Tuesday, November 30, 2010

Electric Relaxation: Death Certificate = Greatest West Coast solo hip hop album

Along with Nas, Ice Cube is my favorite MC. I bought his first 3 albums the summer of 2005 and they were the soundtrack to understanding why Cube was hands down the hardest MC in his prime. You can only get so much from downloading individual songs like I did.

I've told folks that Cube from 1990-1993 can stand toe-to-toe with any MC (and for that matter, throw in his NWA years since he was the main songwriter along with MC Ren). He balanced realness with pop success. He sold well, had everyone listening to him and most of all, he scared folks with brutal honesty about growing up in 90's Los Angeles.

His 2nd album Death Certificate is one of my favorites in any genre. A brilliant concept album that has influenced more MC's than you think. I'm going on a limb and saying it's the greatest solo West Coast hip hop album. The only album worth competing is Tupac's Me Against the World or 7 Day Theory. Death Certificate combines of both of those albums - passion, anger, sobering realism and uplifting his audience.

Just from that picture, you knew it was serious. Cube with his hand over his heart over Uncle Sam's dead body. You knew this wasn't just any rap album. It was about to get raw and real, as soon as that preacher finished his monologue on the opener.

DC was a more independent, focused Cube. His first album was made with the help of the Bomb Squad but this was all him, Sir Jinx and the Lench Mob. NWA had already dropped their followup and went #1 - proving they could survive with Cube and take shots at him. If AmeriKKKa's Most Wanted was his warning shot, DC was his full-on assault that showed he was the wrong brotha to mess with.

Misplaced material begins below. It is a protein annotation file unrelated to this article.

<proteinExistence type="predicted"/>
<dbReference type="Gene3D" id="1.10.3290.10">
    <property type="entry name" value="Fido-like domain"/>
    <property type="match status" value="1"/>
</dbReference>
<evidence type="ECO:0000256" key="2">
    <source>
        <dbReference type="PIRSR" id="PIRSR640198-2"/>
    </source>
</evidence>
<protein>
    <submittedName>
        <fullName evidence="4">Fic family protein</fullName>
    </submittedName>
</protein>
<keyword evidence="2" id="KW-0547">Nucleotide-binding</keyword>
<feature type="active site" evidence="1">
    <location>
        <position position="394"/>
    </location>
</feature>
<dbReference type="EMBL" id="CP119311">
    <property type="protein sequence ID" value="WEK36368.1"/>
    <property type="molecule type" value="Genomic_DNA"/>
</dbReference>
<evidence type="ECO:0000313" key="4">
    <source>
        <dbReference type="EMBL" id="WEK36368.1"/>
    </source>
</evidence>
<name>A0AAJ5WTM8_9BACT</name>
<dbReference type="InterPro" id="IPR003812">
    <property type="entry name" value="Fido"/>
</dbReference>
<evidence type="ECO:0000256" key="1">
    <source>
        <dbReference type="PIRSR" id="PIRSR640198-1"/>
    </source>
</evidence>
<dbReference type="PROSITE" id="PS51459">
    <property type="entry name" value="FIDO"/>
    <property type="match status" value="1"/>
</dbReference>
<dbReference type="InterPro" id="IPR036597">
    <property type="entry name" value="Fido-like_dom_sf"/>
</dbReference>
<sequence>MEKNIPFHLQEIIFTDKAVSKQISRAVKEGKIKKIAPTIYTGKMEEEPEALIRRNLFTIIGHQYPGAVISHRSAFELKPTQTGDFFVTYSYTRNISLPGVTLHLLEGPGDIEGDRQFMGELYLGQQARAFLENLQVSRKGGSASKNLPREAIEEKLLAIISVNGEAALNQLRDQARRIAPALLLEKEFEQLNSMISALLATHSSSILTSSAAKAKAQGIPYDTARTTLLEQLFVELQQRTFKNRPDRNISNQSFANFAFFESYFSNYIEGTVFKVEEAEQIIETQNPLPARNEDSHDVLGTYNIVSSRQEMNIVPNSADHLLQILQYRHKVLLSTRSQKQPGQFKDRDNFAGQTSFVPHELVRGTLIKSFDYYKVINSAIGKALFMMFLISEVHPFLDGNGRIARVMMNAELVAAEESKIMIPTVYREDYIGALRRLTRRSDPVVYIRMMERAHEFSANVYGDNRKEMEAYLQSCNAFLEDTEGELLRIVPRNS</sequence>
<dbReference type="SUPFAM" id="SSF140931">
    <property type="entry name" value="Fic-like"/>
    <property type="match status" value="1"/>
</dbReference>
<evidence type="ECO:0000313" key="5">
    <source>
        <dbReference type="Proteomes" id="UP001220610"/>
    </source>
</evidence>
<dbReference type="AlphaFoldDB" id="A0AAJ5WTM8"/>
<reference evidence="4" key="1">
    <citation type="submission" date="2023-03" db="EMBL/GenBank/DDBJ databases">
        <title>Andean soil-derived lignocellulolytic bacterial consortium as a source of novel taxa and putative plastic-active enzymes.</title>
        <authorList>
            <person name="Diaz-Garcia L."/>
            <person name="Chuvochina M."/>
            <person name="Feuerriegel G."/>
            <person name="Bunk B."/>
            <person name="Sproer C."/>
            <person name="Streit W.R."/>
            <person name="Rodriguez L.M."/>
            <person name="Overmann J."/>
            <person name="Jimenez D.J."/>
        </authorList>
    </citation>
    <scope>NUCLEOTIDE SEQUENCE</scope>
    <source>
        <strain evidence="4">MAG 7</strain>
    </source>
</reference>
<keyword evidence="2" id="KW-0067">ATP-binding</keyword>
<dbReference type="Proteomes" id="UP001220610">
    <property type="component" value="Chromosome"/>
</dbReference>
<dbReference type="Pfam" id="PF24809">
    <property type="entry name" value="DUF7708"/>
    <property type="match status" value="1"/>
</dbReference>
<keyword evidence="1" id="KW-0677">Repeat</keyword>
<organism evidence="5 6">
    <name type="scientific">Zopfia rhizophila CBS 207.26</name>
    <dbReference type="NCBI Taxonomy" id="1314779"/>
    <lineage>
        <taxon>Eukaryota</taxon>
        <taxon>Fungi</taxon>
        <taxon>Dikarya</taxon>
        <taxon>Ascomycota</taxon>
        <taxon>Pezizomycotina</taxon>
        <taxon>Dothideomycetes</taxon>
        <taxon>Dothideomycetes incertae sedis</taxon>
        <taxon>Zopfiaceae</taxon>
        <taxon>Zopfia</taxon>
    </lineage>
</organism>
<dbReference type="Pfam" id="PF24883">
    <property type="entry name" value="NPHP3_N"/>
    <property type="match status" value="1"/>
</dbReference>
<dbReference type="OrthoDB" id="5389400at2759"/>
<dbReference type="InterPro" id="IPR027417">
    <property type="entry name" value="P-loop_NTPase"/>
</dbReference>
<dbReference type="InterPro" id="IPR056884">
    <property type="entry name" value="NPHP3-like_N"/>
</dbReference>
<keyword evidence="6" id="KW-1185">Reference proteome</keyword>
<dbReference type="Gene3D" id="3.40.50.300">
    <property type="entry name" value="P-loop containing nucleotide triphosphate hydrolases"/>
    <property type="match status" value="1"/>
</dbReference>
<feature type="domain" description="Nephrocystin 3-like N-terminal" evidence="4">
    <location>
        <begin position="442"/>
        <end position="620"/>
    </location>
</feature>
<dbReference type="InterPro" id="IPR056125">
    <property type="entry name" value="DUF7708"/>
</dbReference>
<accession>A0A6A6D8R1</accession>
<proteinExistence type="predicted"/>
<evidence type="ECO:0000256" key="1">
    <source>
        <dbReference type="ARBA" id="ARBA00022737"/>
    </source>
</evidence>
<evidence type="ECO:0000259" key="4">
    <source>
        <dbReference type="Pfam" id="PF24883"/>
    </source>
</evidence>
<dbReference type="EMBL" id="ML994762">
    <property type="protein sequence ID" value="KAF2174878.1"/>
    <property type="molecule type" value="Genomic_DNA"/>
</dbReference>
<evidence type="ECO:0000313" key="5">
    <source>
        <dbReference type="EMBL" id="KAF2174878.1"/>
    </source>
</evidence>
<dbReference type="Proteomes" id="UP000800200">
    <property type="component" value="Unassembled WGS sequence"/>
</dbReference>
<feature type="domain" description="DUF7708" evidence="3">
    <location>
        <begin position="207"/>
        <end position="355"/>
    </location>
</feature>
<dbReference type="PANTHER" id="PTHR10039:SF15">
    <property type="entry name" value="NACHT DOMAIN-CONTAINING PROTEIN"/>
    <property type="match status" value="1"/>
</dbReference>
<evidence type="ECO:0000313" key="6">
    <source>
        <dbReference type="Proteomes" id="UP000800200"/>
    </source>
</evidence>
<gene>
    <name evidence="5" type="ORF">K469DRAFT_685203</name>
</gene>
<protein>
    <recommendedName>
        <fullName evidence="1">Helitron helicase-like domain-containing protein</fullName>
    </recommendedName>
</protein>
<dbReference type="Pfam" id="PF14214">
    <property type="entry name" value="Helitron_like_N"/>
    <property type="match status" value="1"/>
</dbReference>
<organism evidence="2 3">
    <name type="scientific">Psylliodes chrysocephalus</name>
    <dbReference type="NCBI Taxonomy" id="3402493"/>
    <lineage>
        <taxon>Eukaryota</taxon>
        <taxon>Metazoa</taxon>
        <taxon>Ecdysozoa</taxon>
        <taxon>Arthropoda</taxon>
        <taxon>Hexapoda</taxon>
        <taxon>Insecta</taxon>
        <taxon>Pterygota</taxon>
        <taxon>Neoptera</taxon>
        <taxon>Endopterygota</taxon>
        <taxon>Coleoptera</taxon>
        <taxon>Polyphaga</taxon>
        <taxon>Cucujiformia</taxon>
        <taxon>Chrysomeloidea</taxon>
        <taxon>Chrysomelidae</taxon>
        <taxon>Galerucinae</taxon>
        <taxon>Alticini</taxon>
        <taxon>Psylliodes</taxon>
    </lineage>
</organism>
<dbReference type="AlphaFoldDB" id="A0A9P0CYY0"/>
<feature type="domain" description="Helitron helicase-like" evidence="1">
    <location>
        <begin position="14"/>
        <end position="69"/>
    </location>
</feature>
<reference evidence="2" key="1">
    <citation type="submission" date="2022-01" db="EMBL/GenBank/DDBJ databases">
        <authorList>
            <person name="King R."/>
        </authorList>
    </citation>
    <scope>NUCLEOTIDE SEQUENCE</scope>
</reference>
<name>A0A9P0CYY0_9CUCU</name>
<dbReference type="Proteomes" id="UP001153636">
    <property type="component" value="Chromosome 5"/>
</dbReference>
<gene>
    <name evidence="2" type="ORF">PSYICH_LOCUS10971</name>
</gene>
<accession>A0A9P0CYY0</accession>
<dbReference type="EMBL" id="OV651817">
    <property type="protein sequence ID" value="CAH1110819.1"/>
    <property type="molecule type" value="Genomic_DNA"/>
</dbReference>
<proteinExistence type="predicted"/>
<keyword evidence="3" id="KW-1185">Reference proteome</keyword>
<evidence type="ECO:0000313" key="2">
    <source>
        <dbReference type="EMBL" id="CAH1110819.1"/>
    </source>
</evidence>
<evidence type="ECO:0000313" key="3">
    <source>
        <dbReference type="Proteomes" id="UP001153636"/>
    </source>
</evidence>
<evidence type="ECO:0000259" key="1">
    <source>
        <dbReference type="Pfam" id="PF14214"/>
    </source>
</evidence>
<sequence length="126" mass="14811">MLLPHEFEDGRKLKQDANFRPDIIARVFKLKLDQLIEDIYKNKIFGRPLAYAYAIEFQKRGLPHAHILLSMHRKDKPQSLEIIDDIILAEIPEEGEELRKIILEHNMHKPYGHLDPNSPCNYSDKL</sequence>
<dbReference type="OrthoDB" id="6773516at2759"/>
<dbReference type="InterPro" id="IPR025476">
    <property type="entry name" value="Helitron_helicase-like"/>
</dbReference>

DC is split into 2 sides. The Death Side - Cube running wild like a typical hood kid who doesn't know any better, being angry, reckless and ends up dead. The Life Side - A rebirth where Cube realizes the error of his ways and becomes an advocate for the community in the vein of Malcolm X, Nation of Islam and the Black Panthers.

I love the Life Side because it shows Cube at his most conscious, volatile and angry. You can tell he became a full on Muslim with how he goes off on folks. Hard to pick a favorite song so I'll highlight some of my favorite tracks that sum up why this album earned 5 mics in the Source

"My Summer Vacation" - Cube's brilliant storytelling shines here. A tale of drug dealers going to Minnesota/Seattle to find work. Think further proof of DJ Quik's "Just Lyke Compton"

"A Bird in the Hand" - A song you don't hear about today. Everyone wants to be drug kingpins and all that but Cube is the one to admit the reasons behind most folks doing it. A last resort after trying to find work with no diploma and being short on cash. The BB King sample makes it feel even more bleak.

"True to The Game" - an attack of Black folks who sell out their communities/culture. The video is incredibly provocative and I wish Spike Lee used this in "Bamboozled." Be true to who you are and not who you think you should be.